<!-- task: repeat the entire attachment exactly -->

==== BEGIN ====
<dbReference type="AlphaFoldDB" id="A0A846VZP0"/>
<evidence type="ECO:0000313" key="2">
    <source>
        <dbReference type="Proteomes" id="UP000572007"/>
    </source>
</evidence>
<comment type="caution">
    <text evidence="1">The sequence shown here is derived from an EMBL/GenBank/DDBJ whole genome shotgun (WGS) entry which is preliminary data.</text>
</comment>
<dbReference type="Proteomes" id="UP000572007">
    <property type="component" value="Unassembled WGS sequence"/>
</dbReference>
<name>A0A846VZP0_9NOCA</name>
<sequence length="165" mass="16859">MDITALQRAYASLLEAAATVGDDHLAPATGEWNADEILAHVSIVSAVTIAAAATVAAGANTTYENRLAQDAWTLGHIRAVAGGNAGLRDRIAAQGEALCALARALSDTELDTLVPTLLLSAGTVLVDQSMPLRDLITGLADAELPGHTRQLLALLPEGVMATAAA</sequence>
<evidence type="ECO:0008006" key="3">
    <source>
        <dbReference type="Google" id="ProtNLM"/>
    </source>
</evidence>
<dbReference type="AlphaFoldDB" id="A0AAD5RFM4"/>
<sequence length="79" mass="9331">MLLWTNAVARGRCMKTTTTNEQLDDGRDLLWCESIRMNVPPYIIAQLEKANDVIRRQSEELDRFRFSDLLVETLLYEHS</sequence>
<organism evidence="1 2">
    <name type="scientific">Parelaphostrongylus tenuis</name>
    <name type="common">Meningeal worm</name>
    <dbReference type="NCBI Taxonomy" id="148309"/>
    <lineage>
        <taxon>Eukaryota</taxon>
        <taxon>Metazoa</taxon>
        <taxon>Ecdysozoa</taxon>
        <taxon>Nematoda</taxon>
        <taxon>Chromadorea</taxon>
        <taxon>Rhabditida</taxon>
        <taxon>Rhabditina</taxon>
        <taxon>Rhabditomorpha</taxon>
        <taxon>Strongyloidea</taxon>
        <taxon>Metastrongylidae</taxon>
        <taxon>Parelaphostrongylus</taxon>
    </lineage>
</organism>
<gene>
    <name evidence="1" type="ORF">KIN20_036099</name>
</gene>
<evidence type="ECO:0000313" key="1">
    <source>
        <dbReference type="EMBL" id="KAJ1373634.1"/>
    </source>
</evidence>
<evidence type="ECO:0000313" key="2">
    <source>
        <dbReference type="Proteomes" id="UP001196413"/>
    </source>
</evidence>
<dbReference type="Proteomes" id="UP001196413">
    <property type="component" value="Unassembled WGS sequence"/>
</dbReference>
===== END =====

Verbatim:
<dbReference type="AlphaFoldDB" id="A0A846VZP0"/>
<evidence type="ECO:0000313" key="2">
    <source>
        <dbReference type="Proteomes" id="UP000572007"/>
    </source>
</evidence>
<comment type="caution">
    <text evidence="1">The sequence shown here is derived from an EMBL/GenBank/DDBJ whole genome shotgun (WGS) entry which is preliminary data.</text>
</comment>
<dbReference type="Proteomes" id="UP000572007">
    <property type="component" value="Unassembled WGS sequence"/>
</dbReference>
<name>A0A846VZP0_9NOCA</name>
<sequence length="165" mass="16859">MDITALQRAYASLLEAAATVGDDHLAPATGEWNADEILAHVSIVSAVTIAAAATVAAGANTTYENRLAQDAWTLGHIRAVAGGNAGLRDRIAAQGEALCALARALSDTELDTLVPTLLLSAGTVLVDQSMPLRDLITGLADAELPGHTRQLLALLPEGVMATAAA</sequence>
<evidence type="ECO:0008006" key="3">
    <source>
        <dbReference type="Google" id="ProtNLM"/>
    </source>
</evidence>
<dbReference type="AlphaFoldDB" id="A0AAD5RFM4"/>
<sequence length="79" mass="9331">MLLWTNAVARGRCMKTTTTNEQLDDGRDLLWCESIRMNVPPYIIAQLEKANDVIRRQSEELDRFRFSDLLVETLLYEHS</sequence>
<organism evidence="1 2">
    <name type="scientific">Parelaphostrongylus tenuis</name>
    <name type="common">Meningeal worm</name>
    <dbReference type="NCBI Taxonomy" id="148309"/>
    <lineage>
        <taxon>Eukaryota</taxon>
        <taxon>Metazoa</taxon>
        <taxon>Ecdysozoa</taxon>
        <taxon>Nematoda</taxon>
        <taxon>Chromadorea</taxon>
        <taxon>Rhabditida</taxon>
        <taxon>Rhabditina</taxon>
        <taxon>Rhabditomorpha</taxon>
        <taxon>Strongyloidea</taxon>
        <taxon>Metastrongylidae</taxon>
        <taxon>Parelaphostrongylus</taxon>
    </lineage>
</organism>
<gene>
    <name evidence="1" type="ORF">KIN20_036099</name>
</gene>
<evidence type="ECO:0000313" key="1">
    <source>
        <dbReference type="EMBL" id="KAJ1373634.1"/>
    </source>
</evidence>
<evidence type="ECO:0000313" key="2">
    <source>
        <dbReference type="Proteomes" id="UP001196413"/>
    </source>
</evidence>
<dbReference type="Proteomes" id="UP001196413">
    <property type="component" value="Unassembled WGS sequence"/>
</dbReference>